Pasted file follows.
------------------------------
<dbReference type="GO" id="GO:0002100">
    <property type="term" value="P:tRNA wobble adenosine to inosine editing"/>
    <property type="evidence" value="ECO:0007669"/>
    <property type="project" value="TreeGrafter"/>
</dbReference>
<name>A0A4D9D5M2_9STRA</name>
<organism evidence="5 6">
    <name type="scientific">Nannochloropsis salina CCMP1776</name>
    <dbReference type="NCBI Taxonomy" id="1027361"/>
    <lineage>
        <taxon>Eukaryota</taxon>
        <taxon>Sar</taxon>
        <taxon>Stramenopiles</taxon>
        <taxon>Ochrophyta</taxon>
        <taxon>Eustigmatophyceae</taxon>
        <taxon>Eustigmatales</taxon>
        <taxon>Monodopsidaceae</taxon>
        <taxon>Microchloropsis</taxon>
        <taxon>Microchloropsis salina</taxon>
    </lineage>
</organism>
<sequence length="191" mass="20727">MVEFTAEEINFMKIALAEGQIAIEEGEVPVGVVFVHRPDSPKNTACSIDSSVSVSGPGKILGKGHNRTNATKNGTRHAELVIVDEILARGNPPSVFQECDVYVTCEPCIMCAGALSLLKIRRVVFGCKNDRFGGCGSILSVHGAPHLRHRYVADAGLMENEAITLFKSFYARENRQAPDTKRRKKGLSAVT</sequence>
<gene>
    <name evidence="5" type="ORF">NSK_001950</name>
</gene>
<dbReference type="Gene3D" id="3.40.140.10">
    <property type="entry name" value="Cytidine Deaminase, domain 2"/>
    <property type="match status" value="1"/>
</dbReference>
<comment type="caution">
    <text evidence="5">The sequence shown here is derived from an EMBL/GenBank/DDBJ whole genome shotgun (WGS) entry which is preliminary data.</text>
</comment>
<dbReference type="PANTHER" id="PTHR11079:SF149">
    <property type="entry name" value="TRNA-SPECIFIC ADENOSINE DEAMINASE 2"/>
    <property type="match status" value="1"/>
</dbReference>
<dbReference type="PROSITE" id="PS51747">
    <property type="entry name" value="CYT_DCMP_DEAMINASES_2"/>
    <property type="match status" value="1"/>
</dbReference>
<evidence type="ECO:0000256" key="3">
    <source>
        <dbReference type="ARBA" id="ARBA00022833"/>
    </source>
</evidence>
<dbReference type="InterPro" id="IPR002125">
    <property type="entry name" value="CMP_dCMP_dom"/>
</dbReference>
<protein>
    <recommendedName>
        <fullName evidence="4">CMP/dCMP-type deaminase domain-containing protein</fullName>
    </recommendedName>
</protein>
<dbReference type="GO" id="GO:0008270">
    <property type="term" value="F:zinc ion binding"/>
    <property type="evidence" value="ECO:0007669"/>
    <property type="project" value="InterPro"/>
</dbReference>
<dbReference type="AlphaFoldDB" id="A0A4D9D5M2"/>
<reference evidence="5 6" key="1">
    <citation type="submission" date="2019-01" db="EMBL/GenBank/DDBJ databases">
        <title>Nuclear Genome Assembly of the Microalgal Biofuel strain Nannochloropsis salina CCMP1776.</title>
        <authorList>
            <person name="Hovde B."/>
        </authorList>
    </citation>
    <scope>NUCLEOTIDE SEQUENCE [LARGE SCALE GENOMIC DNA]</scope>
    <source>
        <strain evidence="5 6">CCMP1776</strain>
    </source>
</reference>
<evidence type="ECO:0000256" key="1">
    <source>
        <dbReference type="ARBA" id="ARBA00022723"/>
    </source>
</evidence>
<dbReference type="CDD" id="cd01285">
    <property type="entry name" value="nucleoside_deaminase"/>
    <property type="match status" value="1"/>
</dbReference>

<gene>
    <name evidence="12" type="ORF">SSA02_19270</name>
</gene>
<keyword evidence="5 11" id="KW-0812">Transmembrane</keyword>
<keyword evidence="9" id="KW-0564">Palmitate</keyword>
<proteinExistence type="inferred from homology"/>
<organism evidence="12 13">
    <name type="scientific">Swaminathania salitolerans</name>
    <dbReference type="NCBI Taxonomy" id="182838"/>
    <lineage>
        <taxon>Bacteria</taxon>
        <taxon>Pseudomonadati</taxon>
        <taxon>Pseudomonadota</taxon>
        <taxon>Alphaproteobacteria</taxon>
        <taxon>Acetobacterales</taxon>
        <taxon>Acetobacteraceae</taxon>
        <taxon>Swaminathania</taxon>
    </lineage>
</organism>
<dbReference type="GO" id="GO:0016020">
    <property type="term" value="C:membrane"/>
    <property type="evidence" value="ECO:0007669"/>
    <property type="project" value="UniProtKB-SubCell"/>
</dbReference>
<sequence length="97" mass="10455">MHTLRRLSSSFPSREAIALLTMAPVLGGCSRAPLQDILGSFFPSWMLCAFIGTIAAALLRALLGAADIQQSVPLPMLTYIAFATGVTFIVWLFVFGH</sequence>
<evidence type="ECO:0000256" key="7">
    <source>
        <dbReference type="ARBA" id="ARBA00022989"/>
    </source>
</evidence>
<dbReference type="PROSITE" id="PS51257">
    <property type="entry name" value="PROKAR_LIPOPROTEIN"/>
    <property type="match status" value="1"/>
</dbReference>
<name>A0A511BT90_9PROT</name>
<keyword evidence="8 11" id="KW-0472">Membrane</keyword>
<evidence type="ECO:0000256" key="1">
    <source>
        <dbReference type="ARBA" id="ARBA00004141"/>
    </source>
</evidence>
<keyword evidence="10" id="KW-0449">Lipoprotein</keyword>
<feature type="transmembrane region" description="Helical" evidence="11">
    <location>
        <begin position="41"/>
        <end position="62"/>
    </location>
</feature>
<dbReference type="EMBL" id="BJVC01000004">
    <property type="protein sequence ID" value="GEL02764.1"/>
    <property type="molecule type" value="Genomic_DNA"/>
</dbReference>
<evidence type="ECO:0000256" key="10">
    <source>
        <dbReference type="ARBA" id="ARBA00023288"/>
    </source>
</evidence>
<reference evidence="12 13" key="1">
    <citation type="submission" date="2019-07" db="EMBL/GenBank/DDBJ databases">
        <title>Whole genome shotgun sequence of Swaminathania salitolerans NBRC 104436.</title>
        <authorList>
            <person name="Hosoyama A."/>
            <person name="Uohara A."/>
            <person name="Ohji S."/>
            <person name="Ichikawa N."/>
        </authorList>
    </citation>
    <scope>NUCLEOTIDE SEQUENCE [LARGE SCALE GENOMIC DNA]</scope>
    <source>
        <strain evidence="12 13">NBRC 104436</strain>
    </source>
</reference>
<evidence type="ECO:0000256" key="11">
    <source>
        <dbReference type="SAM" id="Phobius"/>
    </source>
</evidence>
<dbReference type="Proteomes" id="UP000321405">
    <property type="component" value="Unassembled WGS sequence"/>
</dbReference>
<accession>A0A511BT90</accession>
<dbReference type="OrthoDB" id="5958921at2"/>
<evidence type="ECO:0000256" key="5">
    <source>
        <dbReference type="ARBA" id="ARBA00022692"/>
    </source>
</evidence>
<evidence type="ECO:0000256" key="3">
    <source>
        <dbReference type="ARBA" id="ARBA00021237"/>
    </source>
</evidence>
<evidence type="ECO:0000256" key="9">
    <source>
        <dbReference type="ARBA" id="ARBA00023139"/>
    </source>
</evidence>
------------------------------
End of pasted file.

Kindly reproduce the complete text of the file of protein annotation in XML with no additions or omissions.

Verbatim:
<dbReference type="GO" id="GO:0002100">
    <property type="term" value="P:tRNA wobble adenosine to inosine editing"/>
    <property type="evidence" value="ECO:0007669"/>
    <property type="project" value="TreeGrafter"/>
</dbReference>
<name>A0A4D9D5M2_9STRA</name>
<organism evidence="5 6">
    <name type="scientific">Nannochloropsis salina CCMP1776</name>
    <dbReference type="NCBI Taxonomy" id="1027361"/>
    <lineage>
        <taxon>Eukaryota</taxon>
        <taxon>Sar</taxon>
        <taxon>Stramenopiles</taxon>
        <taxon>Ochrophyta</taxon>
        <taxon>Eustigmatophyceae</taxon>
        <taxon>Eustigmatales</taxon>
        <taxon>Monodopsidaceae</taxon>
        <taxon>Microchloropsis</taxon>
        <taxon>Microchloropsis salina</taxon>
    </lineage>
</organism>
<sequence length="191" mass="20727">MVEFTAEEINFMKIALAEGQIAIEEGEVPVGVVFVHRPDSPKNTACSIDSSVSVSGPGKILGKGHNRTNATKNGTRHAELVIVDEILARGNPPSVFQECDVYVTCEPCIMCAGALSLLKIRRVVFGCKNDRFGGCGSILSVHGAPHLRHRYVADAGLMENEAITLFKSFYARENRQAPDTKRRKKGLSAVT</sequence>
<gene>
    <name evidence="5" type="ORF">NSK_001950</name>
</gene>
<dbReference type="Gene3D" id="3.40.140.10">
    <property type="entry name" value="Cytidine Deaminase, domain 2"/>
    <property type="match status" value="1"/>
</dbReference>
<comment type="caution">
    <text evidence="5">The sequence shown here is derived from an EMBL/GenBank/DDBJ whole genome shotgun (WGS) entry which is preliminary data.</text>
</comment>
<dbReference type="PANTHER" id="PTHR11079:SF149">
    <property type="entry name" value="TRNA-SPECIFIC ADENOSINE DEAMINASE 2"/>
    <property type="match status" value="1"/>
</dbReference>
<dbReference type="PROSITE" id="PS51747">
    <property type="entry name" value="CYT_DCMP_DEAMINASES_2"/>
    <property type="match status" value="1"/>
</dbReference>
<evidence type="ECO:0000256" key="3">
    <source>
        <dbReference type="ARBA" id="ARBA00022833"/>
    </source>
</evidence>
<dbReference type="InterPro" id="IPR002125">
    <property type="entry name" value="CMP_dCMP_dom"/>
</dbReference>
<protein>
    <recommendedName>
        <fullName evidence="4">CMP/dCMP-type deaminase domain-containing protein</fullName>
    </recommendedName>
</protein>
<dbReference type="GO" id="GO:0008270">
    <property type="term" value="F:zinc ion binding"/>
    <property type="evidence" value="ECO:0007669"/>
    <property type="project" value="InterPro"/>
</dbReference>
<dbReference type="AlphaFoldDB" id="A0A4D9D5M2"/>
<reference evidence="5 6" key="1">
    <citation type="submission" date="2019-01" db="EMBL/GenBank/DDBJ databases">
        <title>Nuclear Genome Assembly of the Microalgal Biofuel strain Nannochloropsis salina CCMP1776.</title>
        <authorList>
            <person name="Hovde B."/>
        </authorList>
    </citation>
    <scope>NUCLEOTIDE SEQUENCE [LARGE SCALE GENOMIC DNA]</scope>
    <source>
        <strain evidence="5 6">CCMP1776</strain>
    </source>
</reference>
<evidence type="ECO:0000256" key="1">
    <source>
        <dbReference type="ARBA" id="ARBA00022723"/>
    </source>
</evidence>
<dbReference type="CDD" id="cd01285">
    <property type="entry name" value="nucleoside_deaminase"/>
    <property type="match status" value="1"/>
</dbReference>

<gene>
    <name evidence="12" type="ORF">SSA02_19270</name>
</gene>
<keyword evidence="5 11" id="KW-0812">Transmembrane</keyword>
<keyword evidence="9" id="KW-0564">Palmitate</keyword>
<proteinExistence type="inferred from homology"/>
<organism evidence="12 13">
    <name type="scientific">Swaminathania salitolerans</name>
    <dbReference type="NCBI Taxonomy" id="182838"/>
    <lineage>
        <taxon>Bacteria</taxon>
        <taxon>Pseudomonadati</taxon>
        <taxon>Pseudomonadota</taxon>
        <taxon>Alphaproteobacteria</taxon>
        <taxon>Acetobacterales</taxon>
        <taxon>Acetobacteraceae</taxon>
        <taxon>Swaminathania</taxon>
    </lineage>
</organism>
<dbReference type="GO" id="GO:0016020">
    <property type="term" value="C:membrane"/>
    <property type="evidence" value="ECO:0007669"/>
    <property type="project" value="UniProtKB-SubCell"/>
</dbReference>
<sequence length="97" mass="10455">MHTLRRLSSSFPSREAIALLTMAPVLGGCSRAPLQDILGSFFPSWMLCAFIGTIAAALLRALLGAADIQQSVPLPMLTYIAFATGVTFIVWLFVFGH</sequence>
<evidence type="ECO:0000256" key="7">
    <source>
        <dbReference type="ARBA" id="ARBA00022989"/>
    </source>
</evidence>
<dbReference type="PROSITE" id="PS51257">
    <property type="entry name" value="PROKAR_LIPOPROTEIN"/>
    <property type="match status" value="1"/>
</dbReference>
<name>A0A511BT90_9PROT</name>
<keyword evidence="8 11" id="KW-0472">Membrane</keyword>
<evidence type="ECO:0000256" key="1">
    <source>
        <dbReference type="ARBA" id="ARBA00004141"/>
    </source>
</evidence>
<keyword evidence="10" id="KW-0449">Lipoprotein</keyword>
<feature type="transmembrane region" description="Helical" evidence="11">
    <location>
        <begin position="41"/>
        <end position="62"/>
    </location>
</feature>
<dbReference type="EMBL" id="BJVC01000004">
    <property type="protein sequence ID" value="GEL02764.1"/>
    <property type="molecule type" value="Genomic_DNA"/>
</dbReference>
<evidence type="ECO:0000256" key="10">
    <source>
        <dbReference type="ARBA" id="ARBA00023288"/>
    </source>
</evidence>
<reference evidence="12 13" key="1">
    <citation type="submission" date="2019-07" db="EMBL/GenBank/DDBJ databases">
        <title>Whole genome shotgun sequence of Swaminathania salitolerans NBRC 104436.</title>
        <authorList>
            <person name="Hosoyama A."/>
            <person name="Uohara A."/>
            <person name="Ohji S."/>
            <person name="Ichikawa N."/>
        </authorList>
    </citation>
    <scope>NUCLEOTIDE SEQUENCE [LARGE SCALE GENOMIC DNA]</scope>
    <source>
        <strain evidence="12 13">NBRC 104436</strain>
    </source>
</reference>
<evidence type="ECO:0000256" key="11">
    <source>
        <dbReference type="SAM" id="Phobius"/>
    </source>
</evidence>
<dbReference type="Proteomes" id="UP000321405">
    <property type="component" value="Unassembled WGS sequence"/>
</dbReference>
<accession>A0A511BT90</accession>
<dbReference type="OrthoDB" id="5958921at2"/>
<evidence type="ECO:0000256" key="5">
    <source>
        <dbReference type="ARBA" id="ARBA00022692"/>
    </source>
</evidence>
<evidence type="ECO:0000256" key="3">
    <source>
        <dbReference type="ARBA" id="ARBA00021237"/>
    </source>
</evidence>
<evidence type="ECO:0000256" key="9">
    <source>
        <dbReference type="ARBA" id="ARBA00023139"/>
    </source>
</evidence>